SEALING UNIT

Too often, the collateral consequences people suffer from past criminal convictions are devastating and disproportionate to the underlying offense. These consequences can undermine public safety, holding back people now living law-abiding, productive lives from the stability of employment, housing and other opportunities. These consequences are often unfair for they do not represent the people they are today.

The Sealing Unit encourages and facilitates applications to seal criminal convictions under Criminal Procedure Law §160.59, the New York State statute that went into effect in October 2017. The Unit initiated a collaboration with the Office of Court Administration, prosecutors and defense attorneys, to create a user-friendly application so that individuals can apply for sealing on their own. The Unit also works with the DA’s Office of Public Engagement to spread the word in our communities, to encourage more applications and to help resolve them expeditiously.

Forms for CPL §160.59 Sealing Applications
Application to Seal a Conviction After 10 Years: Notice of Motion and Affidavit in Support of Sealing Pursuant to CPL §160.59, Affidavit of Service and Instructions

Request for Criminal Certificate of Disposition for CPL §160.59 Sealing Application

Frequently Asked Questions About Sealing Criminal Records Under CPL §160.59

What does it mean for a conviction to be sealed?

When a conviction is sealed, it is no longer accessible to the general public and will not show up in background checks by prospective employers, housing agencies or other non-law enforcement organizations. The conviction will still be visible to agencies conducting background checks for gun licenses or gun purchases, state or federal law enforcement agencies acting within the scope of their law enforcement duties and to a prospective employer if you apply for a position as a peace officer or a police officer.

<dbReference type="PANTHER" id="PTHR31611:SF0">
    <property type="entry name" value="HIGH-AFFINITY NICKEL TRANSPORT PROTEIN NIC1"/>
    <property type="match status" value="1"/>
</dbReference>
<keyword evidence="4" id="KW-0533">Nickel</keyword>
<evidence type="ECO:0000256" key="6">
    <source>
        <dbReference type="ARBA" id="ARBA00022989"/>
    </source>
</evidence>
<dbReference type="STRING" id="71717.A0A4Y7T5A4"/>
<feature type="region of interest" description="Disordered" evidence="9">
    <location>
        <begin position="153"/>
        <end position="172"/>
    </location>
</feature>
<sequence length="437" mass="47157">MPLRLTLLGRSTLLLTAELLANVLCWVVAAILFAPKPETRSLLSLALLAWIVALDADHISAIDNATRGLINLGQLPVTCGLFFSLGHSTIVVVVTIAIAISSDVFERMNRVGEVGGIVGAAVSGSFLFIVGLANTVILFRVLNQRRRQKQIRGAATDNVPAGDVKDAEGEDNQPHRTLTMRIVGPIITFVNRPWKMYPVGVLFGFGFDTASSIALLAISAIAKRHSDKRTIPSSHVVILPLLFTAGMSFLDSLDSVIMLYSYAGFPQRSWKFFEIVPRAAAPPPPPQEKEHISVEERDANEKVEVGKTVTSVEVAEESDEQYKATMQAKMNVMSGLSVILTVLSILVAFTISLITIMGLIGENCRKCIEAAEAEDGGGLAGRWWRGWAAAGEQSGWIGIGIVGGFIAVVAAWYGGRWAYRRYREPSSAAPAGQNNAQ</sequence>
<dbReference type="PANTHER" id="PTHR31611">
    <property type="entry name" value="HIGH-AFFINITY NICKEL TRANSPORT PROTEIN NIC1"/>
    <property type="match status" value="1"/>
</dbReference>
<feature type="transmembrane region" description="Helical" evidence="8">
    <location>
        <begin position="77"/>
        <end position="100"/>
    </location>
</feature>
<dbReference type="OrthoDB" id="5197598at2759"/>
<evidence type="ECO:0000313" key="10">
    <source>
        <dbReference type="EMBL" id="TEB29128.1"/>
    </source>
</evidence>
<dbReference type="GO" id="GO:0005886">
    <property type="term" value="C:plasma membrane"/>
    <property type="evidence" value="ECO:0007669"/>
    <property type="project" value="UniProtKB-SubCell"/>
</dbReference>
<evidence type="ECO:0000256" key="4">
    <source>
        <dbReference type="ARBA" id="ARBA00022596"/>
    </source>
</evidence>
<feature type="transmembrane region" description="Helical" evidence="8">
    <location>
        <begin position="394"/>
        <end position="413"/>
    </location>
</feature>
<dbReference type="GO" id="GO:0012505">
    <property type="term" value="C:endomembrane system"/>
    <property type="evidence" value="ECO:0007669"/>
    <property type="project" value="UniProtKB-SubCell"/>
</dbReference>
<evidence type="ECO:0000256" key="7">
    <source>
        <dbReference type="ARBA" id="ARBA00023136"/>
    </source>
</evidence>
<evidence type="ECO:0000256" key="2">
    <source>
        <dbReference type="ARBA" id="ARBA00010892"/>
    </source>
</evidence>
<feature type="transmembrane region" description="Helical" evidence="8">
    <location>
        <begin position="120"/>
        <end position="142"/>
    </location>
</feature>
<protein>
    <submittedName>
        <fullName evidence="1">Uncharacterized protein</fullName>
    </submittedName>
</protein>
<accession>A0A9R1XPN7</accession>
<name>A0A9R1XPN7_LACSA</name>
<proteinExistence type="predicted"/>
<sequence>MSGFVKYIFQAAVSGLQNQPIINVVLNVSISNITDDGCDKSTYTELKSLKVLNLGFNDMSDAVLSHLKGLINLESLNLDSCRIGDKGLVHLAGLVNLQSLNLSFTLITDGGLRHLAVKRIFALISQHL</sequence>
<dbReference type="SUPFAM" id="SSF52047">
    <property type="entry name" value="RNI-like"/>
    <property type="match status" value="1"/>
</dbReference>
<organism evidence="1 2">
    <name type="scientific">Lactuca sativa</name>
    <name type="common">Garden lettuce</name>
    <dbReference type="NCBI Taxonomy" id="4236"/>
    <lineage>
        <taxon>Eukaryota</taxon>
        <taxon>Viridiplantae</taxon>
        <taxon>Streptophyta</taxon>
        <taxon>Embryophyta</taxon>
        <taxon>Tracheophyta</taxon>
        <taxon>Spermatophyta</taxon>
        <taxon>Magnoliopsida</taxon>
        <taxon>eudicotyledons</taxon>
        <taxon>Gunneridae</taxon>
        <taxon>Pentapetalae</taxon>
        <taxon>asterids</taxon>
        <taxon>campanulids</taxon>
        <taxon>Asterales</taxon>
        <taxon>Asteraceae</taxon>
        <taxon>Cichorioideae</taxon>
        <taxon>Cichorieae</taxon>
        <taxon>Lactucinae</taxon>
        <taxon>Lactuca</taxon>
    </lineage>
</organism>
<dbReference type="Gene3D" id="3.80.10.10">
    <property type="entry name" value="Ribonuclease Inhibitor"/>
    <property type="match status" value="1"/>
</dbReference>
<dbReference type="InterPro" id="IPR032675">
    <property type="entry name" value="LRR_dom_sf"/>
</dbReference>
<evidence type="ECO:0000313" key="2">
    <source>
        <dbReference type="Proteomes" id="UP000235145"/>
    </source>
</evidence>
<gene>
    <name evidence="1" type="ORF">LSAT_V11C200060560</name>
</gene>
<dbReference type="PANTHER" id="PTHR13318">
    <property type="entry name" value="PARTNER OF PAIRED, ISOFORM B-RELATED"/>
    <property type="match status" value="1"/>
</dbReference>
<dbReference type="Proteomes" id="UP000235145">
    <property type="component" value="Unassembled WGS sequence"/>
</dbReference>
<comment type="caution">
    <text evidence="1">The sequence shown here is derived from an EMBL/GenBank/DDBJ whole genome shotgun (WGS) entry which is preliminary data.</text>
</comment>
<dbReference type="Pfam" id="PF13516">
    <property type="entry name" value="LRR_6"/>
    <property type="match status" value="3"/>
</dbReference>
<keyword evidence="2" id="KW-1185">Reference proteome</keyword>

Do I need an attorney to get my case(s) sealed?

No. The application has clear instructions on how to complete it. You will need to have it notarized and should be sure to include any materials that you feel support your application. Detailed instructions can be found here.

What if I do not currently live in Brooklyn?

As long as the conviction you are applying to seal occurred in Brooklyn (Kings County Criminal or Supreme Court) you can mail your application to the court and the District Attorney’s Office.  Detailed instructions on how to do so can be found here.

Will I need to appear in court to have my case sealed?

In most cases, you will not need to come to court. The court will decide the motion once they have your application and the District Attorney’s response.  In cases where an applicant is eligible, but the District Attorney opposes the motion, there will be a hearing and you will be given the opportunity to appear but will not be required to do so.

Is my case too old to seal?

No. The only requirement is that at least ten years have passed since your date of sentence (excluding any time spent incarcerated).

How do I know if my conviction is for a crime that is eligible to be sealed?

Sex offenses, sexual performance by a child offenses, homicide offenses, violent felony offenses, class A felonies, attempts to commit ineligible offenses and conspiracies to commit ineligible offenses are not eligible to be sealed.  A list of offenses that are NOT eligible for sealing can be found in the application on pages 1-3 of the itemized form instructions.

*Please note that convictions for Criminal Possession of a Weapon in the Third Degree, PL-265.02 (4), prior to 2007 are not eligible for sealing.

Can I seal a felony conviction?

Yes, as long as it is for an eligible felony conviction. A list of crimes that are NOT eligible for sealing can be found on pages 1-3 of the itemized form instructions.

*Please note that convictions for Criminal Possession of a Weapon in the Third Degree, PL-265.02 (4), prior to 2007 are not eligible for sealing.

When can I apply to have my conviction sealed?

You can apply after ten years from the date you were sentenced, excluding any time spent incarcerated.  In other words, add any amount of time spent incarcerated to the 10-year-period.  For example, if you were sentenced on October 1, 2013, and were sentenced to probation or anything else that did not include jail time, you can apply to have your case sealed on October 1, 2023.  If you were sentenced and spent two years in jail, you can apply on October 1, 2025.

How long does the process take?

Depending on when it is scheduled to be heard in court, approximately 8 – 12 weeks.

Does it cost anything to have my case(s) sealed?

A certificate of disposition is required for each conviction you apply to seal.  It costs $10 for each certificate of disposition.  The form to order a certificate of disposition can be found here.